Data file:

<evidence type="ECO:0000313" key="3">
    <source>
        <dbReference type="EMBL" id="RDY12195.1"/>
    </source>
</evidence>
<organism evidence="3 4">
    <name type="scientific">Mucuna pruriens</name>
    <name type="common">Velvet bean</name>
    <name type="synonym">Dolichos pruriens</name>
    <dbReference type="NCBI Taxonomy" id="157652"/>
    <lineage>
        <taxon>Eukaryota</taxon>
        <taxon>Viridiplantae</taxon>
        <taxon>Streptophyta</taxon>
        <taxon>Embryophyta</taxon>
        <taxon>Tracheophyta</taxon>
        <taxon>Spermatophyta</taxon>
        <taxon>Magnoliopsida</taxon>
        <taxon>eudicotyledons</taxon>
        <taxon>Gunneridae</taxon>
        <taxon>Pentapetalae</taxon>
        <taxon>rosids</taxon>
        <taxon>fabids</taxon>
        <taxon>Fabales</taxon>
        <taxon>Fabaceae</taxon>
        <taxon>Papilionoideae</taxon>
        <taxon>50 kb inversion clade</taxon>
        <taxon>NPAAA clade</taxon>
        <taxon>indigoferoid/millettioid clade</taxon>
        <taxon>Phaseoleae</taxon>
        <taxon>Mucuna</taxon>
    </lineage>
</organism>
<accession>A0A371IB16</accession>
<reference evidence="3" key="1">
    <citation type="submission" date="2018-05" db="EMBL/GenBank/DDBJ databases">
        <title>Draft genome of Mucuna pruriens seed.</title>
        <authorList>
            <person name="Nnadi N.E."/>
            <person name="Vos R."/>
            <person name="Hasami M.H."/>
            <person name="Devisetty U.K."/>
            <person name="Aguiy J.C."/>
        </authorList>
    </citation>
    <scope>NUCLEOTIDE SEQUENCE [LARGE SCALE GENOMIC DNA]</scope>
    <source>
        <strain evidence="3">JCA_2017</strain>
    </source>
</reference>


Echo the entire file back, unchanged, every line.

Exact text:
<evidence type="ECO:0000313" key="3">
    <source>
        <dbReference type="EMBL" id="RDY12195.1"/>
    </source>
</evidence>
<organism evidence="3 4">
    <name type="scientific">Mucuna pruriens</name>
    <name type="common">Velvet bean</name>
    <name type="synonym">Dolichos pruriens</name>
    <dbReference type="NCBI Taxonomy" id="157652"/>
    <lineage>
        <taxon>Eukaryota</taxon>
        <taxon>Viridiplantae</taxon>
        <taxon>Streptophyta</taxon>
        <taxon>Embryophyta</taxon>
        <taxon>Tracheophyta</taxon>
        <taxon>Spermatophyta</taxon>
        <taxon>Magnoliopsida</taxon>
        <taxon>eudicotyledons</taxon>
        <taxon>Gunneridae</taxon>
        <taxon>Pentapetalae</taxon>
        <taxon>rosids</taxon>
        <taxon>fabids</taxon>
        <taxon>Fabales</taxon>
        <taxon>Fabaceae</taxon>
        <taxon>Papilionoideae</taxon>
        <taxon>50 kb inversion clade</taxon>
        <taxon>NPAAA clade</taxon>
        <taxon>indigoferoid/millettioid clade</taxon>
        <taxon>Phaseoleae</taxon>
        <taxon>Mucuna</taxon>
    </lineage>
</organism>
<accession>A0A371IB16</accession>
<reference evidence="3" key="1">
    <citation type="submission" date="2018-05" db="EMBL/GenBank/DDBJ databases">
        <title>Draft genome of Mucuna pruriens seed.</title>
        <authorList>
            <person name="Nnadi N.E."/>
            <person name="Vos R."/>
            <person name="Hasami M.H."/>
            <person name="Devisetty U.K."/>
            <person name="Aguiy J.C."/>
        </authorList>
    </citation>
    <scope>NUCLEOTIDE SEQUENCE [LARGE SCALE GENOMIC DNA]</scope>
    <source>
        <strain evidence="3">JCA_2017</strain>
    </source>
</reference>